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NEW YORK (MainStreet) - In another sign that marijuana has gone main stream, this year's top Oscar nominated actors, actresses and directors all went home with more than just greater industry recognition last night. They also brought with them, accompanied by an Oscar or not, a marijuana vaporizer currently listed at retail price of $250.

And you thought "Birdman" was trippy.

The Haze Vaporizer, as described by Jason Azurmendi, the marketing manager for Haze Technologies, "is the first portable vaporizer with dual chambers, allowing the user to vape two different materials -- dried herbs, concentrates, and oils -- interchangeably, all by the switch of a button. "

This marks a dramatic first for the "Everyone Wins At the Oscars" nominee gift bags that are an Oscar tradition.

"We feel privileged to achieve this unprecedented placement," said Azurmendi of the event. "Our presence as a counter culture industry in front of a mainstream audience such as the Oscars establishes the realization of the distance that both the vaping industry and marijuana industry have gone to making their mark as legitimate businesses and more importantly, way of life."

The total gift bag in 2015 was valued at $160,000, almost twice as much as the one distributed to Oscar nominees last year. It is given to all those nominated in Best Actor/Actress and supporting roles as well as those nominated as directors. Despite the fact that other items included in the nomination goodie bag are worth far more than an upmarket vape - including a three-night stay in Tuscany valued at $1,500, a luxury train ride through the Canadian Rockies (worth $14,500) and makeover products and beauty treatments estimated at values far more than that - it is the vaporizer of course that is making the biggest international splash. Rumours began to circulate as early as August last year that the newly introduced, highly priced Haze would be included in the Oscar giveaways.

The vaporizer market began to take off last year along with edibles as one of the up-and-coming niches to watch in the marijuana space. Vaporizers allow users to inhale cannabinoids while not exposing themselves to marijuana smoke.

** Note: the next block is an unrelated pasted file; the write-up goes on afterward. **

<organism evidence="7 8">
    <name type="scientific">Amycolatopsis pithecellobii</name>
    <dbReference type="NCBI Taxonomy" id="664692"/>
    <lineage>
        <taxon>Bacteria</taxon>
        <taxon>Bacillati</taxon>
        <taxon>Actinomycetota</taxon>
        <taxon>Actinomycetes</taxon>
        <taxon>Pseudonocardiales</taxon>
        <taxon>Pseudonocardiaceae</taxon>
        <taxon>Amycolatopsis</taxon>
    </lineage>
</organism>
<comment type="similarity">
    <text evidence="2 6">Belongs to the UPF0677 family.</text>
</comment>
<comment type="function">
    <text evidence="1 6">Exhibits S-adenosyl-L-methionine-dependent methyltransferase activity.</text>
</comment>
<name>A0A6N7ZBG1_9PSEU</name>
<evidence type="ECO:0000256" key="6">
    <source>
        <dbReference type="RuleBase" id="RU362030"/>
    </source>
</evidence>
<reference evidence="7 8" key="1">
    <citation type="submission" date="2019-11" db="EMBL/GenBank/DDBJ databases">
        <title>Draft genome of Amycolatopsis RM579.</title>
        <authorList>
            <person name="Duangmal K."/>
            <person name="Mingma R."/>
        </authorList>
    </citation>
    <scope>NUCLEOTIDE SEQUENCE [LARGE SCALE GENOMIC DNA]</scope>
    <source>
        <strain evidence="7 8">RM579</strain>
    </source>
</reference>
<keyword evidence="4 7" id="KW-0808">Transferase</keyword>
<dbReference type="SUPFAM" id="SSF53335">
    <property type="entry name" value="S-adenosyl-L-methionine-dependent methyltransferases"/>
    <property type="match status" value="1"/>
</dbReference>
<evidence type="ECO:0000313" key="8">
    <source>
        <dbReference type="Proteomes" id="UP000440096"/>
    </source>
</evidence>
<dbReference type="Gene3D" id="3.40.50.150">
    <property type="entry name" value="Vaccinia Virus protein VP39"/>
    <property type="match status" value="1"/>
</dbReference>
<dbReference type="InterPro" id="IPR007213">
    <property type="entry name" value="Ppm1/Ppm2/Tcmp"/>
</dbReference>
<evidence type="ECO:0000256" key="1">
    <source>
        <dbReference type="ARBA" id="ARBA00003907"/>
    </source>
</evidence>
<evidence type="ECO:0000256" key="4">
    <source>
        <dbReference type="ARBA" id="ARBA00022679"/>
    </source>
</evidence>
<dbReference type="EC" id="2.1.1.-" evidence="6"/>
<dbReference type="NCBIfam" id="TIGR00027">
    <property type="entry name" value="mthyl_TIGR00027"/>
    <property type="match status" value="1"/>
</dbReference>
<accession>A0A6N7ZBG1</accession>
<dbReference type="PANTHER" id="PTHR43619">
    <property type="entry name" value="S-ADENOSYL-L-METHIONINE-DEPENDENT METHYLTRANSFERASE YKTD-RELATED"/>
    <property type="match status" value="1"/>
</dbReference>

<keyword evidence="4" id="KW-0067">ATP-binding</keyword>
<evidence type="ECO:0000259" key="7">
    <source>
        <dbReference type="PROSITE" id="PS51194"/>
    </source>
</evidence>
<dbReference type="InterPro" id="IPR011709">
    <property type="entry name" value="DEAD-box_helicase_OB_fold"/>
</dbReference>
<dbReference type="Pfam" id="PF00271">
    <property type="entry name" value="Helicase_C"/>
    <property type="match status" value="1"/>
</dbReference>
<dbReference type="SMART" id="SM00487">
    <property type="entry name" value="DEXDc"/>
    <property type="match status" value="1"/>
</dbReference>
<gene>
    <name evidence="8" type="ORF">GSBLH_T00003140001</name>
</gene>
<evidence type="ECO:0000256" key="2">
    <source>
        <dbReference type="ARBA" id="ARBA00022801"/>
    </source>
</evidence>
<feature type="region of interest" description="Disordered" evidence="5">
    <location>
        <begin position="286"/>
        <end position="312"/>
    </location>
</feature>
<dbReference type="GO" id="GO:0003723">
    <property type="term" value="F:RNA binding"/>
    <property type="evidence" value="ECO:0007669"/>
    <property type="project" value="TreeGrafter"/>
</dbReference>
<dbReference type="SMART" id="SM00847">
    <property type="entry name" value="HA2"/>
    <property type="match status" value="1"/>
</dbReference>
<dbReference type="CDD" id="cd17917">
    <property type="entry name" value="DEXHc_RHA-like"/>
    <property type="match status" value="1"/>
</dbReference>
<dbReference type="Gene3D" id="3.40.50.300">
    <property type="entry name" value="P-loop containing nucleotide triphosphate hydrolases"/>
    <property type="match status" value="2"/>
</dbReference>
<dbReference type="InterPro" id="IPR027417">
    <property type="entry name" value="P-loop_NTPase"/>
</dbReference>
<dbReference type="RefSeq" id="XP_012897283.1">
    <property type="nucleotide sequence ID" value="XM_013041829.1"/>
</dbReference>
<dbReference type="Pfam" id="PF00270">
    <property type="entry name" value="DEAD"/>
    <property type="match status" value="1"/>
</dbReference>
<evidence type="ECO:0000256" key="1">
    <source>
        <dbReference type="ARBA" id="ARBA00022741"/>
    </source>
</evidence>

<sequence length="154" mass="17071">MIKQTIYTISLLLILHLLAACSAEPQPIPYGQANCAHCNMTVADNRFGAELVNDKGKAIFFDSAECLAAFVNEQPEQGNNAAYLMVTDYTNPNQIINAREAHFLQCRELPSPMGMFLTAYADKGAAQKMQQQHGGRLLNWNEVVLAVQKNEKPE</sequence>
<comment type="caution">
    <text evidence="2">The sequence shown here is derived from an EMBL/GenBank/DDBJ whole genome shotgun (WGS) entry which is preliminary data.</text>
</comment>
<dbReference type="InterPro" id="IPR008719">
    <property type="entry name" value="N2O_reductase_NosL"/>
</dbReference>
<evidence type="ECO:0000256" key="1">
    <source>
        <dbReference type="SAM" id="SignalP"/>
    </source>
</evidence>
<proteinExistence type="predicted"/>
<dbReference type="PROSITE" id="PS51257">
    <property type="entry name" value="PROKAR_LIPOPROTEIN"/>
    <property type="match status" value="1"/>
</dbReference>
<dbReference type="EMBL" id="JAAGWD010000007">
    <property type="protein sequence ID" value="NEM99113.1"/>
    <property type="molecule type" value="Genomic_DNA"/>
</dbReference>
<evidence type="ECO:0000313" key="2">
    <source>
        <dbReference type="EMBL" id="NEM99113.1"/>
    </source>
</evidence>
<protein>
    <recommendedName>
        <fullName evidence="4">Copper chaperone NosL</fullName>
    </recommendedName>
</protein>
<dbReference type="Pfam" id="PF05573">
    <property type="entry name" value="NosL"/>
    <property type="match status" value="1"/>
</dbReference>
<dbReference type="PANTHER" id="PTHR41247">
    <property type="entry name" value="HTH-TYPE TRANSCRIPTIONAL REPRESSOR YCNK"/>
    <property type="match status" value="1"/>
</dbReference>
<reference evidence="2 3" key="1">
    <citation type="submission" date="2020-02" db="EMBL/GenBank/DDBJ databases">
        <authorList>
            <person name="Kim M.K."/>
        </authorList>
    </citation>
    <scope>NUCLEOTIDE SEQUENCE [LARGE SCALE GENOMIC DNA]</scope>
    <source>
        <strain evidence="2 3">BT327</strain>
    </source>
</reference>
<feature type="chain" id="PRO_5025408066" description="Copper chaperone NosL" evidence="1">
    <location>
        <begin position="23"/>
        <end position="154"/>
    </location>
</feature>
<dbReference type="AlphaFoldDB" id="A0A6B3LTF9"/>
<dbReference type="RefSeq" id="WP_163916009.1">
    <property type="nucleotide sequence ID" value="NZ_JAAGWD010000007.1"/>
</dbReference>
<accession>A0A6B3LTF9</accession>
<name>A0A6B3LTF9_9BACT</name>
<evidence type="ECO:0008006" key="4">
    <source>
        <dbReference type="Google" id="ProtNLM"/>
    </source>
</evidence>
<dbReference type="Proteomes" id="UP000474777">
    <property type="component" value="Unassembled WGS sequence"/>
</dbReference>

As a result, vaping has become one of the ingestion methods required in states now engaged in some form of "smoke free" reform, including Minnesota and New York. One out of three reviews on the marijuana destination site Leafly is about vaping marijuana.

One of the biggest draws to the product besides health concerns is the fact that vaporizers are so discreet. The vapor that emanates from such devices does not have much of an odor, if any. Most vaporizers are also loaded with hash oil or marijuana concentrates that pack a powerful punch. Concentrates can contain a far greater percentage of THC than regularly ingested pot - as much as a 90% purity.

The potency vaporizers can deliver is also rolling out in an unregulated environment as much as they have been touted as a "healthier" ingestion device. The devices themselves are certainly easier and cleaner than other forms of cannabis intake; they generate almost no tell-tale smell - certainly in comparison to blunts or bongs.

Still, the concentrates that go in them are another matter. Hash oil, for that reason, may end up in an evolving regulatory space, much like edibles, as state markets and users figure out how to introduce them safely into the mix. So far, vaporizers (and concentrates) are legal for sale in every U.S. state market, although California is currently considering banning concentrates altogether. The fact that Dutch authorities are fighting the popularity if not extreme potency of hash oil, waxes and other concentrates is the main reason given that the Mayor of Amsterdam closed down the exhibit space of Cannabis Cup Amsterdam last November.

--Written by Marguerite Arnold for MainStreet